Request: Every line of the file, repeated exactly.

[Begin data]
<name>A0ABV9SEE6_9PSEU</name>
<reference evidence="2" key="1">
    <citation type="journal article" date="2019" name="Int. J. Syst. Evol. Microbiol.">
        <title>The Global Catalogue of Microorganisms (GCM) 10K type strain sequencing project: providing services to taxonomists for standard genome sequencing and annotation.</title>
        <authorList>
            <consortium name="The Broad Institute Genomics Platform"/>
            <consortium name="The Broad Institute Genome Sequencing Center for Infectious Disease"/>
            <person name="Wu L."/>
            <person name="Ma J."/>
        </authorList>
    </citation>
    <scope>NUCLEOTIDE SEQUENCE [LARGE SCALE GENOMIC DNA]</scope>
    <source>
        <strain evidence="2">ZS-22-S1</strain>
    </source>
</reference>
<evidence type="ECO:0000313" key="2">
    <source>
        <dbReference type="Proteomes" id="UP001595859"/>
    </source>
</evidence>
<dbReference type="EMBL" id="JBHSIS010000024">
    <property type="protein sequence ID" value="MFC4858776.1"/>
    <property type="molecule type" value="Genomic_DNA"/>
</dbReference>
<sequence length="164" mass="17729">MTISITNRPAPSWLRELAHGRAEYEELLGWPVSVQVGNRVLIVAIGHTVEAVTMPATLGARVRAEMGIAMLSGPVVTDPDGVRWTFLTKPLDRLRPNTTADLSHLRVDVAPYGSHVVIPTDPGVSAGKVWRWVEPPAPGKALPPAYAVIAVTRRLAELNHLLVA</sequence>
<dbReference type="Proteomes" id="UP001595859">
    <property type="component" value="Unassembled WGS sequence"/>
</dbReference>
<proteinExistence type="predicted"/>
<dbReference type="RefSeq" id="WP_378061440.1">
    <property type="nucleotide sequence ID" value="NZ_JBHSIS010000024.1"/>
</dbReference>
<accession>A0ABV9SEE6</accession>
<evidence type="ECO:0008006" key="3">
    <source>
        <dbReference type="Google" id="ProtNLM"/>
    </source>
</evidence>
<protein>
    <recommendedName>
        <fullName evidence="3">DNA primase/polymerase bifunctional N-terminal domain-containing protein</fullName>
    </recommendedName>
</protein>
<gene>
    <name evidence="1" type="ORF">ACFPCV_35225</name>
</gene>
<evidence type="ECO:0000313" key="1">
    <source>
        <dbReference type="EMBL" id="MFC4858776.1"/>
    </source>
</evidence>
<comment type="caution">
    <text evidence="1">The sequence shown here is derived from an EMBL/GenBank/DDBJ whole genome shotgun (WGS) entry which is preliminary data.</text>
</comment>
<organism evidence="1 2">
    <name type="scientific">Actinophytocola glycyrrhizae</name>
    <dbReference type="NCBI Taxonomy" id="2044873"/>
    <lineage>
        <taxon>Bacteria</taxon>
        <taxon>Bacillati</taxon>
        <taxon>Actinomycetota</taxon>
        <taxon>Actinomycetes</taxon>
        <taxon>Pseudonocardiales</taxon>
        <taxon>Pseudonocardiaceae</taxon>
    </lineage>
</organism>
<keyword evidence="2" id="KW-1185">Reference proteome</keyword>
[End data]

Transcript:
<name>A0ABV9SEE6_9PSEU</name>
<reference evidence="2" key="1">
    <citation type="journal article" date="2019" name="Int. J. Syst. Evol. Microbiol.">
        <title>The Global Catalogue of Microorganisms (GCM) 10K type strain sequencing project: providing services to taxonomists for standard genome sequencing and annotation.</title>
        <authorList>
            <consortium name="The Broad Institute Genomics Platform"/>
            <consortium name="The Broad Institute Genome Sequencing Center for Infectious Disease"/>
            <person name="Wu L."/>
            <person name="Ma J."/>
        </authorList>
    </citation>
    <scope>NUCLEOTIDE SEQUENCE [LARGE SCALE GENOMIC DNA]</scope>
    <source>
        <strain evidence="2">ZS-22-S1</strain>
    </source>
</reference>
<evidence type="ECO:0000313" key="2">
    <source>
        <dbReference type="Proteomes" id="UP001595859"/>
    </source>
</evidence>
<dbReference type="EMBL" id="JBHSIS010000024">
    <property type="protein sequence ID" value="MFC4858776.1"/>
    <property type="molecule type" value="Genomic_DNA"/>
</dbReference>
<sequence length="164" mass="17729">MTISITNRPAPSWLRELAHGRAEYEELLGWPVSVQVGNRVLIVAIGHTVEAVTMPATLGARVRAEMGIAMLSGPVVTDPDGVRWTFLTKPLDRLRPNTTADLSHLRVDVAPYGSHVVIPTDPGVSAGKVWRWVEPPAPGKALPPAYAVIAVTRRLAELNHLLVA</sequence>
<dbReference type="Proteomes" id="UP001595859">
    <property type="component" value="Unassembled WGS sequence"/>
</dbReference>
<proteinExistence type="predicted"/>
<dbReference type="RefSeq" id="WP_378061440.1">
    <property type="nucleotide sequence ID" value="NZ_JBHSIS010000024.1"/>
</dbReference>
<accession>A0ABV9SEE6</accession>
<evidence type="ECO:0008006" key="3">
    <source>
        <dbReference type="Google" id="ProtNLM"/>
    </source>
</evidence>
<protein>
    <recommendedName>
        <fullName evidence="3">DNA primase/polymerase bifunctional N-terminal domain-containing protein</fullName>
    </recommendedName>
</protein>
<gene>
    <name evidence="1" type="ORF">ACFPCV_35225</name>
</gene>
<evidence type="ECO:0000313" key="1">
    <source>
        <dbReference type="EMBL" id="MFC4858776.1"/>
    </source>
</evidence>
<comment type="caution">
    <text evidence="1">The sequence shown here is derived from an EMBL/GenBank/DDBJ whole genome shotgun (WGS) entry which is preliminary data.</text>
</comment>
<organism evidence="1 2">
    <name type="scientific">Actinophytocola glycyrrhizae</name>
    <dbReference type="NCBI Taxonomy" id="2044873"/>
    <lineage>
        <taxon>Bacteria</taxon>
        <taxon>Bacillati</taxon>
        <taxon>Actinomycetota</taxon>
        <taxon>Actinomycetes</taxon>
        <taxon>Pseudonocardiales</taxon>
        <taxon>Pseudonocardiaceae</taxon>
    </lineage>
</organism>
<keyword evidence="2" id="KW-1185">Reference proteome</keyword>